Sunday, Sunday here again, a walk in the park …
I eventually curled up on the sofa wrapped in my jacket at around seven thirty and must have quickly dozed off. I awoke shortly after one as Millie clinked my large Scooby Doo mug filled with strong tea down on the coffee table. Ruffled and dishevelled, she was nevertheless a sight for my sore and throbbing eyes. She rubbed my hair and pecked me gently on my cheek. Her breath was still sweet from the remains of last night’s alcohol. She’d changed out of her damp, smoky clothes into a pair of baggy grey tracksuit trousers and a crumpled Romeo & Juliet tee shirt. I sat up slowly and reached for my tea. It steamed hot but I still took a large gulp. I gasped and licked my lips. To me, tea was like heroin flowing through a junkie’s veins. I needed my daily hit of caffeine almost as badly as a smoker needs a drag on the morning’s first cigarette. I put down my mug and gave Millie a hug. She was warm and soft, and I could feel the smooth curve of her breasts against my cheek. Her heart pumped steadily, and she breathed gently in and out as I squeezed her tightly. These moments were precious to us and for once we said nothing. We didn’t need to speak. I had no idea what day it was and for once any thoughts of the band could wait. Eventually, Millie drew back from my bear hug and spoke softly.
‘What do you fancy doing today?’ she asked.
‘What day is it?’
‘Fancy a trip to the River?’
‘Hmm. Yeah, we could get some lunch at The Anchor.’
‘Fine. I’ll have a quick splash in the sink, get changed and then we’ll go. You look as if you could do with a wash as well.’
‘Ok, ok. Let me finish my tea. How’s my hair looking?’
‘Stupid. Stick your head under the shower. Or wear a hat.’
‘Thank you Nicky Clarke!’ I laughed, patting my head. ‘Any chance of some toast?’
‘You know where the bread’s kept,’ said Millie, disappearing into the bathroom. ‘Make me some too while you’re there.’
When we moved from Buckton Heath we discovered plenty of places in London to seek solace and the Thames was one of our symbolic escapes from the real world. We also ran away to Regent’s Park, Highgate or wandered along the Southbank. We bought cheap bread to feed the swans and geese on Regent’s Park boating lake, and in the autumn hand-fed the grey squirrels with peanuts. They were tame enough to climb up your leg and onto your shoulder, and often tourists would stop and take photographs of Millie feeding the furry animals. We supped tea in the café near the open-air theatre and strolled arm in arm through the imposing rose gardens, noting which celebrities had been honoured with a rose named after them. Down by the Thames we rummaged amongst the second-hand books in the market under Waterloo Bridge and watched the young skater- bois under the arches perfecting their tricks. We strolled along the Silver Jubilee Queen’s Walk on Bankside, in the shadow of 1960’s concrete splendour, towards the site of Shakespeare’s Globe theatre and King’s Reach Towers, the home of the enemy. The N.M.E. Arselicking dull, indie moaners with no time for genuine pop bands. If we still had the energy, we crossed Southwark Bridge, gazed at tourists milling around St Paul’s and finally walked all the way up to The Barbican. Here we raided the café, and then sat by the fountains, watching the ducks swimming past on the canal.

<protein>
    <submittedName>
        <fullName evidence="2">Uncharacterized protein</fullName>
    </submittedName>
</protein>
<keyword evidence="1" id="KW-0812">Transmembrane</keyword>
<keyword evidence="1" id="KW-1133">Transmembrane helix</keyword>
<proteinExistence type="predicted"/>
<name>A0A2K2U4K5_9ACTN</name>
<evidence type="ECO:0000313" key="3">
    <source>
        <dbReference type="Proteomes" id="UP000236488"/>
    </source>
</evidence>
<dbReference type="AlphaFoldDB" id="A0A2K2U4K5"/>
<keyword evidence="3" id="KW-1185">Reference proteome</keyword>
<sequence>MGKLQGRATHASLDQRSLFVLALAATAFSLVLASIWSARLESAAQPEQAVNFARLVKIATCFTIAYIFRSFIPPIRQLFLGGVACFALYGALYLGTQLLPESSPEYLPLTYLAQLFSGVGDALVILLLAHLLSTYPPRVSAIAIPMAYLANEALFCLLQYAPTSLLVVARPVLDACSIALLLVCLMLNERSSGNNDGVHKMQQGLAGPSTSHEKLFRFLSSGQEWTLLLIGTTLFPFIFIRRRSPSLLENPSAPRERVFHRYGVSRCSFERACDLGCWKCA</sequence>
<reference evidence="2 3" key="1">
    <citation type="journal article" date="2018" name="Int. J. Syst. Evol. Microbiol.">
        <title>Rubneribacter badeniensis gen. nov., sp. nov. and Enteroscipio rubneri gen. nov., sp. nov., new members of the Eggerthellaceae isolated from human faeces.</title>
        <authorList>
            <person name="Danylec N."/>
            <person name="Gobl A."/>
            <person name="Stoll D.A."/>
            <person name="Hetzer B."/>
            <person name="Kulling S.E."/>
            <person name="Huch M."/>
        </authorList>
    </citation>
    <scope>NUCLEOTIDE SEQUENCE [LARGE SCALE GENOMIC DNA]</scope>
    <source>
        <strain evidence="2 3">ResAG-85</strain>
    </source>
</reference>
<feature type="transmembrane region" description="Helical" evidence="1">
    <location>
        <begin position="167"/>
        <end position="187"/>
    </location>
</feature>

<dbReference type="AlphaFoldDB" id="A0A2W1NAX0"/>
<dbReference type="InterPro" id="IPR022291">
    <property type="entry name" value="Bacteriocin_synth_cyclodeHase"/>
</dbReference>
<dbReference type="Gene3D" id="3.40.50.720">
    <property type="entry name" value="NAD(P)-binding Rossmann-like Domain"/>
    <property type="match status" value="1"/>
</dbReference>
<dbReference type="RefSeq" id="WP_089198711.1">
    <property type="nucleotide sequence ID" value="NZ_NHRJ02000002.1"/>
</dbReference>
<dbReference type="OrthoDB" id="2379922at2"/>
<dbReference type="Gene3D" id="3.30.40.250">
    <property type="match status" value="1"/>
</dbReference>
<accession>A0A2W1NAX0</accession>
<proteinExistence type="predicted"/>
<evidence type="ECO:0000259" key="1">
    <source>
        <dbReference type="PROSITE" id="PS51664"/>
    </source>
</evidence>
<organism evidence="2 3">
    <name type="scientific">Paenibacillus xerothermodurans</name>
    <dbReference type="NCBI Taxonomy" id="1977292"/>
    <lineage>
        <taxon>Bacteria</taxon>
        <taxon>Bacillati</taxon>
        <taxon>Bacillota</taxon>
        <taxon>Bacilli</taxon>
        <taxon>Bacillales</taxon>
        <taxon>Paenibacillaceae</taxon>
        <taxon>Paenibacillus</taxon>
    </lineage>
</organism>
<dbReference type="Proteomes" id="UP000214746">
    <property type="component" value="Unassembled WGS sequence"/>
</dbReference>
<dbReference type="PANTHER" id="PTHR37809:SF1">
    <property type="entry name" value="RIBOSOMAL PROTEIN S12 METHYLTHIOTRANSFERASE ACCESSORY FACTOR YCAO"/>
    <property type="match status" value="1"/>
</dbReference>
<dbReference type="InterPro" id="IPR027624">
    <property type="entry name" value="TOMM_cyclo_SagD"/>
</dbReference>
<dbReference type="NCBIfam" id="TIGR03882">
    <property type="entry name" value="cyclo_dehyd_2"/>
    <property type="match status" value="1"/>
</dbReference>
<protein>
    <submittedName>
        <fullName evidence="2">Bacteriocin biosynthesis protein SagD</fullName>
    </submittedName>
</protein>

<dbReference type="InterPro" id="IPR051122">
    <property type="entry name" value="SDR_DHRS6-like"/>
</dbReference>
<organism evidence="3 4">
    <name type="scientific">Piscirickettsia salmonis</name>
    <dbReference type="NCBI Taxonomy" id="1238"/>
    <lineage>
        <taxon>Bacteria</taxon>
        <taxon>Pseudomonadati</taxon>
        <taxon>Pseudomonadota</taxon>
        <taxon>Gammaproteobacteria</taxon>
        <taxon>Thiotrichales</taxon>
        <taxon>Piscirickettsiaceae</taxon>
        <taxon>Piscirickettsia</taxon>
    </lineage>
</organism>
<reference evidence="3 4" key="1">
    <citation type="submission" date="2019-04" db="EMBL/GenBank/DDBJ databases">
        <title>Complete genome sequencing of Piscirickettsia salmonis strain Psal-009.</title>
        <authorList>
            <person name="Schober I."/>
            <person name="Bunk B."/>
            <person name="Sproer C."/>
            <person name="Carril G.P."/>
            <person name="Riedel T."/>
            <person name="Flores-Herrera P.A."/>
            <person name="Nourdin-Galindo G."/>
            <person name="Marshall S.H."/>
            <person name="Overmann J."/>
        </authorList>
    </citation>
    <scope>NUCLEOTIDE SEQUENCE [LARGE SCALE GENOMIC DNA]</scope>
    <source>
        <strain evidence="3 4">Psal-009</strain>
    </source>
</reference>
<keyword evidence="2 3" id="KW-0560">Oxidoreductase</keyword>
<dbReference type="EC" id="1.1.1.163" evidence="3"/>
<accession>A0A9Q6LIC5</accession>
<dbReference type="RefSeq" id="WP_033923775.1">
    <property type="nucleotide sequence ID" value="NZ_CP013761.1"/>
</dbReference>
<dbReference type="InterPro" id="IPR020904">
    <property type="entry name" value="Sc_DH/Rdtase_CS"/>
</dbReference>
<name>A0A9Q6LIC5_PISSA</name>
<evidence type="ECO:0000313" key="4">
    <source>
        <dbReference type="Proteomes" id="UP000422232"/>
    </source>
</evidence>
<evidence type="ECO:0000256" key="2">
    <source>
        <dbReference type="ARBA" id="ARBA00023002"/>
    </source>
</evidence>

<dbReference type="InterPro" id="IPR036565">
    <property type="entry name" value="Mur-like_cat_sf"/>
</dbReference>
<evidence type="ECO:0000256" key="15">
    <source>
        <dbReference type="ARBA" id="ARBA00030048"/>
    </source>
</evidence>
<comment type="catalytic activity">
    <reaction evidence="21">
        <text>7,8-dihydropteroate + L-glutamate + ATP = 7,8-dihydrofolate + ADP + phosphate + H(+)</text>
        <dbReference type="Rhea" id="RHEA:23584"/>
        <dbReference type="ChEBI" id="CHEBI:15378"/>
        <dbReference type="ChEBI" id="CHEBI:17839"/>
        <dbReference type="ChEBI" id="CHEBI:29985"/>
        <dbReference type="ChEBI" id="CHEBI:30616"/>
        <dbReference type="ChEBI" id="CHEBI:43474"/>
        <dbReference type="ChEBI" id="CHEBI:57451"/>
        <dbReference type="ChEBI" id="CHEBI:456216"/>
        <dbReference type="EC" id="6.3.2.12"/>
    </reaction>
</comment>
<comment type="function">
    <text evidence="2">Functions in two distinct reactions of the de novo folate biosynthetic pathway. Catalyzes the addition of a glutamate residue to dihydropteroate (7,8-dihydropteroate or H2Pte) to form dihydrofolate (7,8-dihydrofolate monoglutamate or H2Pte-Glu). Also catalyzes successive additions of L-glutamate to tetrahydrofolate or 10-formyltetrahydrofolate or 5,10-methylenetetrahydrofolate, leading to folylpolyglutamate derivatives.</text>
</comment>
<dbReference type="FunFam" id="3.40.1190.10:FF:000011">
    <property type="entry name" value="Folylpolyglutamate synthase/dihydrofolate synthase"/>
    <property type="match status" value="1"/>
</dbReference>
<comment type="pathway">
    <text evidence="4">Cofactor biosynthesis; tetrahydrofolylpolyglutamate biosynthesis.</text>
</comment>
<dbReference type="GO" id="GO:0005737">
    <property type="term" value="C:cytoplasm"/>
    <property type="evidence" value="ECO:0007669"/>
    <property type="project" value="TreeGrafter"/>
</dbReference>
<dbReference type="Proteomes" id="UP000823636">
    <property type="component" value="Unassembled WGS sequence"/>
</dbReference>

In the first few months of living in Kentish Town we went everywhere. Highgate Cemetery to visit the tombstone of Karl Marx, Hampstead Village to catch a glimpse of Noel Gallagher’s Rolls parked outside a pub, or even Richard and Judy shopping in Our Price. We strode up Primrose Hill and wondered at the view of London. We spent a day at the zoo and many afternoons at the National Portrait Gallery. We visited trendy art exhibitions in Hoxton and we enjoyed comedy evenings in Muswell Hill. We shopped amongst the young and the trendy in Camden Market and pressed our noses up against exclusive boutiques in New Bond Street acting out our own Breakfast At Tiffany’s fantasies. We got to know all the mini grid roads around the back of Oxford Street in Soho, avoiding the tourist crush and got used to seeing famous faces wandering through the city streets as if they weren’t well-known at all. We filled our non-college days with activities that cost little more than the price of a daily bus pass, a cup of tea or coffee and maybe a sandwich from the deli. It took our minds off Mervyn Lester, Elliott, his dumb girlfriend, rehearsal fees, uncommunicative venue managers and lazy A&R men.
The day the world turned day-glo …
That Sunday we wandered along the Holloway Road and caught the 43 to London Bridge. Once there we climbed down the narrow steps to Bedale Street that led towards Southwark Market. Just around the corner on Clink Street from Drake’s Golden Hinde we found The Seaman’s Rest, an authentic Elizabethan inn that overlooked the Thames. Millie went inside to get two beers, while I bagged an outside table, next to a family of German tourists, resplendent in matching day-glo anoraks, pouring over a map of London.
‘Wo ist Buckingham Palast?’ the mother asked.
‘Es ist hier, nahe Victoria Station,’ the broad, bearded father replied, prodding with his finger, and then turning the map upside down.
‘Vater, sind wir müde. Können wir eine Eiscreme bitte haben?’ cried one of the children, who looked like the Milky Bar Kid, all ginger freckles and round, Lennon glasses.